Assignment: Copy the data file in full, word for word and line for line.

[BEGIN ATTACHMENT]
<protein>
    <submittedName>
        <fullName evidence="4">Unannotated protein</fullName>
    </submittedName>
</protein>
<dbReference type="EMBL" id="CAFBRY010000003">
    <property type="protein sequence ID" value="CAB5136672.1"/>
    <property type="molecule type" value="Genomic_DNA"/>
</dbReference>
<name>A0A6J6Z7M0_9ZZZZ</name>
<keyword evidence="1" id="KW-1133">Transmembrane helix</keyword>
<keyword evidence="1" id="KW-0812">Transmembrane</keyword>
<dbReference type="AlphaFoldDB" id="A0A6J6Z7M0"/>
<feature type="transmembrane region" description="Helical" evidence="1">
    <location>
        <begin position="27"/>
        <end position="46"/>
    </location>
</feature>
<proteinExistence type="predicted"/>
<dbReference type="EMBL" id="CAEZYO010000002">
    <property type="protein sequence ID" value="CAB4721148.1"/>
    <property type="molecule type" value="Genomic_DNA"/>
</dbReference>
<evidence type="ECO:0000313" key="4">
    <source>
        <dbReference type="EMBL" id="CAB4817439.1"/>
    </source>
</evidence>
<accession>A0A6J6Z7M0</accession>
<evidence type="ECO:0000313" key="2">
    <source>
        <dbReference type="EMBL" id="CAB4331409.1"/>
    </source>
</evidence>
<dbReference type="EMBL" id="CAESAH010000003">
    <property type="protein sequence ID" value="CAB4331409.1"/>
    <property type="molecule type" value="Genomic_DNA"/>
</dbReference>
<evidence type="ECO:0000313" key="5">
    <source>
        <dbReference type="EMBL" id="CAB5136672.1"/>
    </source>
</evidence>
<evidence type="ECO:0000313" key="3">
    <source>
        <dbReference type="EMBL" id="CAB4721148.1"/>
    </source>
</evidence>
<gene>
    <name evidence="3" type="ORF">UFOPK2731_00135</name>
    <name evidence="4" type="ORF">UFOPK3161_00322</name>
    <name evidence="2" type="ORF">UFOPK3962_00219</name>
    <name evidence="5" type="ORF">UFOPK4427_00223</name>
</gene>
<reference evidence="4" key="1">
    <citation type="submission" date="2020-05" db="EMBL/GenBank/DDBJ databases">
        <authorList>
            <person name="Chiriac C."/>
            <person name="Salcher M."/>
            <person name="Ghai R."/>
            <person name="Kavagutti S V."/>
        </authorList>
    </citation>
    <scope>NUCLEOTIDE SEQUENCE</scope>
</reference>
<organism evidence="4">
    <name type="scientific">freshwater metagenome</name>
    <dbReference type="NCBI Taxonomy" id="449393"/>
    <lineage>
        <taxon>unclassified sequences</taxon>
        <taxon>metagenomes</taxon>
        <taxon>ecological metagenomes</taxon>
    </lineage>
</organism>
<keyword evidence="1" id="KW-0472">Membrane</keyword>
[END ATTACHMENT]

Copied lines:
<protein>
    <submittedName>
        <fullName evidence="4">Unannotated protein</fullName>
    </submittedName>
</protein>
<dbReference type="EMBL" id="CAFBRY010000003">
    <property type="protein sequence ID" value="CAB5136672.1"/>
    <property type="molecule type" value="Genomic_DNA"/>
</dbReference>
<name>A0A6J6Z7M0_9ZZZZ</name>
<keyword evidence="1" id="KW-1133">Transmembrane helix</keyword>
<keyword evidence="1" id="KW-0812">Transmembrane</keyword>
<dbReference type="AlphaFoldDB" id="A0A6J6Z7M0"/>
<feature type="transmembrane region" description="Helical" evidence="1">
    <location>
        <begin position="27"/>
        <end position="46"/>
    </location>
</feature>
<proteinExistence type="predicted"/>
<dbReference type="EMBL" id="CAEZYO010000002">
    <property type="protein sequence ID" value="CAB4721148.1"/>
    <property type="molecule type" value="Genomic_DNA"/>
</dbReference>
<evidence type="ECO:0000313" key="4">
    <source>
        <dbReference type="EMBL" id="CAB4817439.1"/>
    </source>
</evidence>
<accession>A0A6J6Z7M0</accession>
<evidence type="ECO:0000313" key="2">
    <source>
        <dbReference type="EMBL" id="CAB4331409.1"/>
    </source>
</evidence>
<dbReference type="EMBL" id="CAESAH010000003">
    <property type="protein sequence ID" value="CAB4331409.1"/>
    <property type="molecule type" value="Genomic_DNA"/>
</dbReference>
<evidence type="ECO:0000313" key="5">
    <source>
        <dbReference type="EMBL" id="CAB5136672.1"/>
    </source>
</evidence>
<evidence type="ECO:0000313" key="3">
    <source>
        <dbReference type="EMBL" id="CAB4721148.1"/>
    </source>
</evidence>
<gene>
    <name evidence="3" type="ORF">UFOPK2731_00135</name>
    <name evidence="4" type="ORF">UFOPK3161_00322</name>
    <name evidence="2" type="ORF">UFOPK3962_00219</name>
    <name evidence="5" type="ORF">UFOPK4427_00223</name>
</gene>
<reference evidence="4" key="1">
    <citation type="submission" date="2020-05" db="EMBL/GenBank/DDBJ databases">
        <authorList>
            <person name="Chiriac C."/>
            <person name="Salcher M."/>
            <person name="Ghai R."/>
            <person name="Kavagutti S V."/>
        </authorList>
    </citation>
    <scope>NUCLEOTIDE SEQUENCE</scope>
</reference>
<organism evidence="4">
    <name type="scientific">freshwater metagenome</name>
    <dbReference type="NCBI Taxonomy" id="449393"/>
    <lineage>
        <taxon>unclassified sequences</taxon>
        <taxon>metagenomes</taxon>
        <taxon>ecological metagenomes</taxon>
    </lineage>
</organism>
<keyword evidence="1" id="KW-0472">Membrane</keyword>